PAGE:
Lucius Verus

Lucius Verus bigraphy, stories - Imperial Roman consul

Lucius Verus : biography

15 December 0130 – 169

Lucius Verus (In Classical Latin, Verus’ name would be inscribed as LVCIVS AVRELIVS VERVS AVGVSTVS. 15 December 130 – 169), was Roman co-emperor with Marcus Aurelius, from 161 until his death.


Category:2nd-century Roman emperors Category:Nerva–Antonine dynasty Category:Imperial Roman consuls Category:Deified Roman emperors Category:130 births Category:169 deaths Category:People of the Roman–Persian Wars

Early life and career

Lucius Verus was the first-born son to Avidia Plautia and Lucius Aelius Verus Caesar, the first adopted son and heir of Roman Emperor Hadrian (76–138). He was born and raised in Rome. Verus had another brother Gaius Avidius Ceionius Commodus and two sisters Ceionia Fabia and Ceionia Plautia. His maternal grandparents were the Roman Senator Gaius Avidius Nigrinus and the unattested noblewoman Ignota Plautia. Although his adoptive paternal grandparents were the Roman Emperor Hadrian and Roman Empress Vibia Sabina, his biological paternal grandparents were the consul Lucius Ceionius Commodus and noblewoman Aelia or Fundania Plautia.

When his father died in early 138, Hadrian chose Antoninus Pius (86–161) as his successor. Antoninus was adopted by Hadrian on the condition that Verus and Hadrian’s great-nephew Marcus Aurelius was to be adopted by Antoninus as his sons and heirs.

As a prince and future emperor, Verus received careful education from the famous “grammaticus” Marcus Cornelius Fronto. He was reported to have been an excellent student, fond of writing poetry and delivering speeches. Verus started his political career as a quaestor in 153, became consul in 154, and in 161 was consul again with Marcus Aurelius as his senior partner.


Accession of Lucius and Marcus, 161

Antoninus died on 7 March 161, and was succeeded by Marcus Aurelius. Although Marcus had no personal affection for Hadrian (significantly, he does not thank him in the first book of his Meditations), he presumably believed it his duty to enact the man’s succession plans.Birley, "Hadrian to the Antonines", 156. Thus, although the senate planned to confirm Marcus alone, he refused to take office unless Lucius received equal powers.HA Verus 3.8; Birley, Marcus Aurelius, 116; "Hadrian to the Antonines", 156.

The senate accepted, granting Lucius the imperium, the tribunician power, and the name Augustus.HA Verus 4.1; Marcus 7.5; Birley, Marcus Aurelius, 116. Marcus became, in official titulature, Imperator Caesar Marcus Aurelius Antoninus Augustus; Lucius, forgoing his name Commodus and taking Marcus’ family name, Verus, became Imperator Caesar Lucius Aurelius Verus Augustus.Birley, Marcus Aurelius, 116–17. It was the first time that Rome was ruled by two emperors.Birley, Marcus Aurelius, 117.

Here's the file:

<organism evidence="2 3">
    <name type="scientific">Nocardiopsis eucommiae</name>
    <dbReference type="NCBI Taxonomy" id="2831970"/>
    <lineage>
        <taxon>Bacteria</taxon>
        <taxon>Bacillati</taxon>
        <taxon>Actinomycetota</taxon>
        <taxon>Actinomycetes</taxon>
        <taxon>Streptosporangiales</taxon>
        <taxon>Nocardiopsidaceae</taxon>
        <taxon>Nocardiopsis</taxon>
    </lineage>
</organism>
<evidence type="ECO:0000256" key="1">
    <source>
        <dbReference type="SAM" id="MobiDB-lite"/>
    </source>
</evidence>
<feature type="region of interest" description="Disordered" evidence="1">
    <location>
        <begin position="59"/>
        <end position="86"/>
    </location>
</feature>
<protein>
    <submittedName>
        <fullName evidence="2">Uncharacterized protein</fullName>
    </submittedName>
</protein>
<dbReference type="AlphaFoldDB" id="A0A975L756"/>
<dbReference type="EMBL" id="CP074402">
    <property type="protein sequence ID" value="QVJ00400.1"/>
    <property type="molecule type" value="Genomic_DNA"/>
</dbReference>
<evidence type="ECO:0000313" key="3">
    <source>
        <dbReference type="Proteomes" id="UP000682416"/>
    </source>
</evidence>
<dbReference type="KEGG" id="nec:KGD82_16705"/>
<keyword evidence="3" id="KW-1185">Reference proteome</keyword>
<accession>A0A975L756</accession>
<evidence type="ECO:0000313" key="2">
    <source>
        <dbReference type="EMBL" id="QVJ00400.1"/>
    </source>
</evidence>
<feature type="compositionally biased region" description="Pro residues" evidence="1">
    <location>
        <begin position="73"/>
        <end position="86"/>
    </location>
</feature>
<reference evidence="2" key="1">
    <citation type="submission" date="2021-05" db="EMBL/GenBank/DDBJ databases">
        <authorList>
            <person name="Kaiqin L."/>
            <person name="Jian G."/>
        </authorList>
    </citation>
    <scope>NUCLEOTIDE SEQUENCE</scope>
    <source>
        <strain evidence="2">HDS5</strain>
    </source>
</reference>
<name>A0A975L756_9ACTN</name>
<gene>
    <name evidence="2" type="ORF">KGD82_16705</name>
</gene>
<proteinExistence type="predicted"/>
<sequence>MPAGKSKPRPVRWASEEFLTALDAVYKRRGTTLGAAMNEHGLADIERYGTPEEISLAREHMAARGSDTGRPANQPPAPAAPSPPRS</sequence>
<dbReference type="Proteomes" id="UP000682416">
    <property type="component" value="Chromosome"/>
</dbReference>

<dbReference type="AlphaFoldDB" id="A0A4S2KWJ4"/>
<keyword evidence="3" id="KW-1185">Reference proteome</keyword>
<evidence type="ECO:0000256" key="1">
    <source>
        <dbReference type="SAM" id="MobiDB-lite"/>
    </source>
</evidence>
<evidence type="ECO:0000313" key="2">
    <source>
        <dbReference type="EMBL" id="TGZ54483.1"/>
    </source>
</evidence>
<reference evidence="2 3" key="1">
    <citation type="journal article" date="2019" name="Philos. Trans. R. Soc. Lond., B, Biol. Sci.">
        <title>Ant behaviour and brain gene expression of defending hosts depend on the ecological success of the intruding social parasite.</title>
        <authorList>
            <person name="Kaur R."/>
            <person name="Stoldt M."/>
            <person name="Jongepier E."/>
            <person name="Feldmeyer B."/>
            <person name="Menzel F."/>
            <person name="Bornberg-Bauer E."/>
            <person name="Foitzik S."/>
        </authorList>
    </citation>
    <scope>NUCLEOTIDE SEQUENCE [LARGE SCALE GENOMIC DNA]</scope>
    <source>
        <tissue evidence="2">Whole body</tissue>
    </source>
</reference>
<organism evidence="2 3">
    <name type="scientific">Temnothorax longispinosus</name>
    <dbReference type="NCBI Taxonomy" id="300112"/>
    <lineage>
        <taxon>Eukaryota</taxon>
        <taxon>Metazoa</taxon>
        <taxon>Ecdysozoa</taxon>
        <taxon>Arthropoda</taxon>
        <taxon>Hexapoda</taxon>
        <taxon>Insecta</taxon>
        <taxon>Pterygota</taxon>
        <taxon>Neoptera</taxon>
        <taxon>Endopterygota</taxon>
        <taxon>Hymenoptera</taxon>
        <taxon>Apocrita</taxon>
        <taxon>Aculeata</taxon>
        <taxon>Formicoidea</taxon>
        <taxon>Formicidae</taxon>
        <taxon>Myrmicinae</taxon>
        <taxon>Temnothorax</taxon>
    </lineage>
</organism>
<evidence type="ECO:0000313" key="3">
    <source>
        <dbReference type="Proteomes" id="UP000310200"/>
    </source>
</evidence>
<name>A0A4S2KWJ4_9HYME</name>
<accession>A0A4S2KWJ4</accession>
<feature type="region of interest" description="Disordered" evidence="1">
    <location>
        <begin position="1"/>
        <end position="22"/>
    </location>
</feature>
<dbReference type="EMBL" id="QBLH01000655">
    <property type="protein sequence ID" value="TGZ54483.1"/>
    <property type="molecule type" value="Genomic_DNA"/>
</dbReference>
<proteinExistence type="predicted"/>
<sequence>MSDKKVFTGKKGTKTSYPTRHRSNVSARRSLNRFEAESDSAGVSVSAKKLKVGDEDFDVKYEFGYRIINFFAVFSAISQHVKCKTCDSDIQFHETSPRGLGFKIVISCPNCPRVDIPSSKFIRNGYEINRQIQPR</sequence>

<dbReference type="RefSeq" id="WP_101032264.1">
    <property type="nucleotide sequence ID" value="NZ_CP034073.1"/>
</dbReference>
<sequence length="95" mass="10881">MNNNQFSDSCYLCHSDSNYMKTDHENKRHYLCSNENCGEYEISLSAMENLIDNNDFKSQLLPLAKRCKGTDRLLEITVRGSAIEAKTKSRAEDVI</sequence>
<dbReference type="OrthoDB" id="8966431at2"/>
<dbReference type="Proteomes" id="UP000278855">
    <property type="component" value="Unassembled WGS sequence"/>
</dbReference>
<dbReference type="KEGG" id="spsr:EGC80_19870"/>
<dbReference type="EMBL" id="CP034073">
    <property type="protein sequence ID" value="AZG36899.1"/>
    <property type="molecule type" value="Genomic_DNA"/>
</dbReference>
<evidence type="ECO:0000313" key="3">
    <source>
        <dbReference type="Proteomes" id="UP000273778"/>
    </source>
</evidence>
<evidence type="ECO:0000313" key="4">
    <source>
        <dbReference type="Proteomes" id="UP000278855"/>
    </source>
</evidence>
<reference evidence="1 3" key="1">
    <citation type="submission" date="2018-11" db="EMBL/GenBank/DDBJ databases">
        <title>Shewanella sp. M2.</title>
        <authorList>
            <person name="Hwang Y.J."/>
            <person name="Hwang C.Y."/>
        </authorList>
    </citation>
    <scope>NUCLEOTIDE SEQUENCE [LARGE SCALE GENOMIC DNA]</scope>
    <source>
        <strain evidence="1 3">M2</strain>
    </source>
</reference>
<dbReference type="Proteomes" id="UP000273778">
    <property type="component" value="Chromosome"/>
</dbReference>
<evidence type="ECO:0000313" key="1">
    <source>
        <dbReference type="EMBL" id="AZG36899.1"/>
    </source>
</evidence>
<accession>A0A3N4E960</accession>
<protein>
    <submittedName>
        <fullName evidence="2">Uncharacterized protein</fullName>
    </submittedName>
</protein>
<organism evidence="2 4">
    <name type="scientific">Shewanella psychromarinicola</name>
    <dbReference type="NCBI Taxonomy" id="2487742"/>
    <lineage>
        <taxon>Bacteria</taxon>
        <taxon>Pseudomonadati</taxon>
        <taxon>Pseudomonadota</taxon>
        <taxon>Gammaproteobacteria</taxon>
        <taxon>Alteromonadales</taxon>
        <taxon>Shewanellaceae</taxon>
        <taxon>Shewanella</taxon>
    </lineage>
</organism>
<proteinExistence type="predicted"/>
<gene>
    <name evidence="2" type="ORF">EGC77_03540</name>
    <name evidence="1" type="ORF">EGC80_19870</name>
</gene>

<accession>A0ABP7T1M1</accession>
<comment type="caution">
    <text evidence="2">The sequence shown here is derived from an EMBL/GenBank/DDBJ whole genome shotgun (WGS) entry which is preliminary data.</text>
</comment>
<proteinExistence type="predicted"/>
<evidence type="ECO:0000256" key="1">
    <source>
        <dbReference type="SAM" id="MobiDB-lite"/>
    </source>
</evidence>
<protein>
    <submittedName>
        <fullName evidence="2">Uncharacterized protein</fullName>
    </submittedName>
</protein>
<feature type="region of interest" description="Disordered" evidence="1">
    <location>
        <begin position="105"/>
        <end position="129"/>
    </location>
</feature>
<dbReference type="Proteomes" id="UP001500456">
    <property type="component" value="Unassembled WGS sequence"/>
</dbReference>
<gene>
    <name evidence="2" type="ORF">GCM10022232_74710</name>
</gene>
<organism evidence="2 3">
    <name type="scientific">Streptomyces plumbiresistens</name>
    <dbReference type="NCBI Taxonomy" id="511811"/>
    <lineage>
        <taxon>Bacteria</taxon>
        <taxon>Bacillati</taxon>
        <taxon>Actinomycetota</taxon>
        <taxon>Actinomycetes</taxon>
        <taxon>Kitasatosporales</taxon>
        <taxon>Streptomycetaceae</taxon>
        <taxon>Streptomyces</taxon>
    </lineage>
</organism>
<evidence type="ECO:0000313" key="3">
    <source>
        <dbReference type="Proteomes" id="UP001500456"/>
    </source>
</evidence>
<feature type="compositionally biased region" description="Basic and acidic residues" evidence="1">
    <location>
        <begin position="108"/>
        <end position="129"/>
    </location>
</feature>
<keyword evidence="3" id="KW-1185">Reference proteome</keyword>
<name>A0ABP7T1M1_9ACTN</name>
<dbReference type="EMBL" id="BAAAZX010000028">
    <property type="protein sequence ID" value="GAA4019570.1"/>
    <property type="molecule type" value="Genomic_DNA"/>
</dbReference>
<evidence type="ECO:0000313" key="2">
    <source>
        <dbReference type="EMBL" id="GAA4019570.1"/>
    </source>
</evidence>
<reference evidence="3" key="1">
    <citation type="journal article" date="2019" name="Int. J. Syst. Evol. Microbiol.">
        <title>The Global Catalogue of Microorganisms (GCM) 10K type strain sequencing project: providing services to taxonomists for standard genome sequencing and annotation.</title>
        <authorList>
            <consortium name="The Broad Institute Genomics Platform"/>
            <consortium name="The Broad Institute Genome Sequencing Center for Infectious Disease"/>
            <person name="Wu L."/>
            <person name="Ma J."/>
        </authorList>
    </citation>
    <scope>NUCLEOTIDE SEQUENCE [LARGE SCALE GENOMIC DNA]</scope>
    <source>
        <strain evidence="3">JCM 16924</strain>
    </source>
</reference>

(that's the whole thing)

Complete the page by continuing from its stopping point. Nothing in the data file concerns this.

In spite of their nominal equality, Marcus held more auctoritas, or "authority", than Verus. He had been consul once more than Lucius, he had shared in Pius’ administration, and he alone was Pontifex Maximus. It would have been clear to the public which emperor was the more senior.Birley, Marcus Aurelius, 117. As the biographer wrote, "Verus obeyed Marcus…as a lieutenant obeys a proconsul or a governor obeys the emperor."HA Verus 4.2, tr. David Magie, cited in Birley, Marcus Aurelius, 117, 278 n.4.

Immediately after their senate confirmation, the emperors proceeded to the Castra Praetoria, the camp of the praetorian guard. Lucius addressed the assembled troops, which then acclaimed the pair as imperatores. Then, like every new emperor since Claudius, Lucius promised the troops a special donative.HA Marcus 7.9; Verus 4.3; Birley, Marcus Aurelius, 117–18. This donative, however, was twice the size of those past: 20,000 sesterces (5,000 denarii) per capita, more to officers. In return for this bounty, equivalent to several years’ pay, the troops swore an oath to protect the emperors.HA Marcus 7.9; Verus 4.3; Birley, Marcus Aurelius, 117–18. "twice the size": Richard Duncan-Jones, Structure and Scale in the Roman Economy (Cambridge: Cambridge University Press, 1990), 109. The ceremony was perhaps not entirely necessary, given that Marcus’ accession had been peaceful and unopposed, but it was good insurance against later military troubles.Birley, Marcus Aurelius, 118.